I have visited the majority of the civil rights museums in the southeastern states. The Center for Civil Human Rights in Atlanta, Ga. and the National Civil Rights Museum in Memphis, TN are two of my favorite. This past spring, in Montgomery, Al., a space opened that is the first of it’s kind in this country. “The National Memorial For Peace and Justice is the nation’s first comprehensive memorial dedicated to the human loss suffered during the era of racial terror lynchings, which swept across the south and beyond in the decades following the abolition of slavery.”
The memorial is a collection of work done by the Equal Justice Initiative, identifying more than 4,000 African American men, women, and children who were lynched between 1877 and 1950. This space was haunting. In the same breath, this space made me feel like another piece of me had been reconciled.
Until now, lynching had been painted in songs, danced about in novels. The impact of seeing 800 steel monuments inscribed with crimes of lynching, some detailing the reason why, presented a different sentiment. While this is a space that uses literature, sculpture, art and design to tell its’ story, there was no rhythm or pace to it. There were no perfectly fitted color patterns or designs, it just happened. There was no spell check, no correction of verb/noun agreement, the art at this memorial lends escape to no one. This space brings name to the thousands of men, women and children who were hideously and violently murdered for mere social transgressions and some from absolute innocence.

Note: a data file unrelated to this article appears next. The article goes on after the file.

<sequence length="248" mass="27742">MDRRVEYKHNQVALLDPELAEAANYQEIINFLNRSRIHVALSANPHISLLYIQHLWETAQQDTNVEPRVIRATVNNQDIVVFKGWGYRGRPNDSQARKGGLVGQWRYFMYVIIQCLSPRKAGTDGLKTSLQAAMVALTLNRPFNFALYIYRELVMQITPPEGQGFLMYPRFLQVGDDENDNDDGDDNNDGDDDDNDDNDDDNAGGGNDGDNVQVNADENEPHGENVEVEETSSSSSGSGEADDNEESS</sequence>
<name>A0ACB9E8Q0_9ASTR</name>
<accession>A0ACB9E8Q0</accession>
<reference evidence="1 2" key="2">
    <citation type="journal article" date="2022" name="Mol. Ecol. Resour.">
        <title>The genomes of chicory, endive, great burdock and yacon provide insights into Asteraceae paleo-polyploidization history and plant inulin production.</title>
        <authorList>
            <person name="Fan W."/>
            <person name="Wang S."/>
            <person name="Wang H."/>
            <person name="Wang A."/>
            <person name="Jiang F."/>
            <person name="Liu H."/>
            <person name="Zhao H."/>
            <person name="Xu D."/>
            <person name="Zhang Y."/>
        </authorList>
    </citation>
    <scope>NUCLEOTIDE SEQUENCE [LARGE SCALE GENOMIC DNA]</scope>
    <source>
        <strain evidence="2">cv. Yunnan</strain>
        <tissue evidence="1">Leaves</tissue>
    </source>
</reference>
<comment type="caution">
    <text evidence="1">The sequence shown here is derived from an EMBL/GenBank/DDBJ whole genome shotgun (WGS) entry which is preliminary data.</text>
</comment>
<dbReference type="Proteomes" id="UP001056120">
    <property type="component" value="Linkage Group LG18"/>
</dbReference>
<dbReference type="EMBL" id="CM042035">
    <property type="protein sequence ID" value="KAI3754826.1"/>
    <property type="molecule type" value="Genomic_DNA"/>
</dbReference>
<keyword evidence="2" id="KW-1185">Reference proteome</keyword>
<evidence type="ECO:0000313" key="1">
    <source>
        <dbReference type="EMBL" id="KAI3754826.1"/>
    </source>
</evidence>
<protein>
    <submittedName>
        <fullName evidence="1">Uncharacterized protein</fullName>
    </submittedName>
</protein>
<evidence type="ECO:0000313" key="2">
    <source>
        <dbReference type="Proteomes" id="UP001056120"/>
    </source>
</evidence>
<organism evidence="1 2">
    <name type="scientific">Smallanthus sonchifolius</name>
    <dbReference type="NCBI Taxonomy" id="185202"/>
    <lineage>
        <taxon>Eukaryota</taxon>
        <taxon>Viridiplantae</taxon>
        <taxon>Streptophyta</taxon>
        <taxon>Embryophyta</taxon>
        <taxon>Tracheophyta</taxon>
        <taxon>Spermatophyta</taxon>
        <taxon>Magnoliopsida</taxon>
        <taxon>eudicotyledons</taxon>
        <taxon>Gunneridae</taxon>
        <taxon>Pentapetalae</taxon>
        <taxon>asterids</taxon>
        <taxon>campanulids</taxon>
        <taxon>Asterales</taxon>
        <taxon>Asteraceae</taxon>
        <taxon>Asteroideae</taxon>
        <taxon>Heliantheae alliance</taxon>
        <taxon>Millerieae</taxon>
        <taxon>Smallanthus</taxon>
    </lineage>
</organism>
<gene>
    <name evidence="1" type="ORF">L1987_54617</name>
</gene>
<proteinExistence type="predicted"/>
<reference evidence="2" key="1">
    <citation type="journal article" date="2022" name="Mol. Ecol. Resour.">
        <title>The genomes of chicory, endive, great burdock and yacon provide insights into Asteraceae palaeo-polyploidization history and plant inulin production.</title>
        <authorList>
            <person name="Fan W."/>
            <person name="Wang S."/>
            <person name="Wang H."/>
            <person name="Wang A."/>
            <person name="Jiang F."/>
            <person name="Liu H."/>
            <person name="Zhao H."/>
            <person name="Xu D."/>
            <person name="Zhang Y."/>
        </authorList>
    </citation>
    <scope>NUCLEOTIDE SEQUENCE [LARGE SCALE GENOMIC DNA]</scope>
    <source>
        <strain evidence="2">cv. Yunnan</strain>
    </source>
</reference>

There is tons of history in Montgomery, Al to see. So planning a trip to this memorial is not the only thing you will be making time for. This is a must for anyone seeking reconciliation against violent crimes committed against African Americans in this country. This is a must see for anyone seeking retribution for human justice.
She in Texas / South Dakota
She in Alabama / South Carolina
Empty beds / abandoned hairbrushes
a forgotten body
It’s Tuesday so you know that means “Rebel” comes on BET tonight! Enjoy the last poem I wrote for the “Rebel Yell” series on BET.com entitled, “Reverse Opinions”. AND TUNE IN TONIGHT!
you can’t sleep until Friday night’s party upchucks out of your system
you have to get it out
when you understand the sunset songs of the locusts,
the patchwork of honeycombs
and the bend of grass blades point you to the direction
of Going Way, Wait No More Lane or Urgent Avenue
it’s natural for,
people to reach through fire
pray to moving clouds
wrestle with concrete
and climb flag poles
because this keeps the lights on
the corn liquor golden
the heart pumping
don’t put the fire out
for Bree Newsome
The media has moved on to something else. The murder of Michael Brown in Ferguson, Mo. is now old news and the country is in an uproar over Nick and Mariah getting divorced and Ebola making its’ way into the states. Just like the country was in nation wide support and rallies for the “Bring Back Our Girls” distress from Nigeria, we have now obeyed the media and moved our emotions elsewhere. But this little town in Missouri has vowed NOT to be satisfied with being told, “justice will be served.” No, not this town! While we sleep, they take shifts and keep the city officials on their toes with protests and sustained organizing until they can speak in past tense, “justice has been served.”
Continue reading Ferguson: no longer important?; Still Very Potent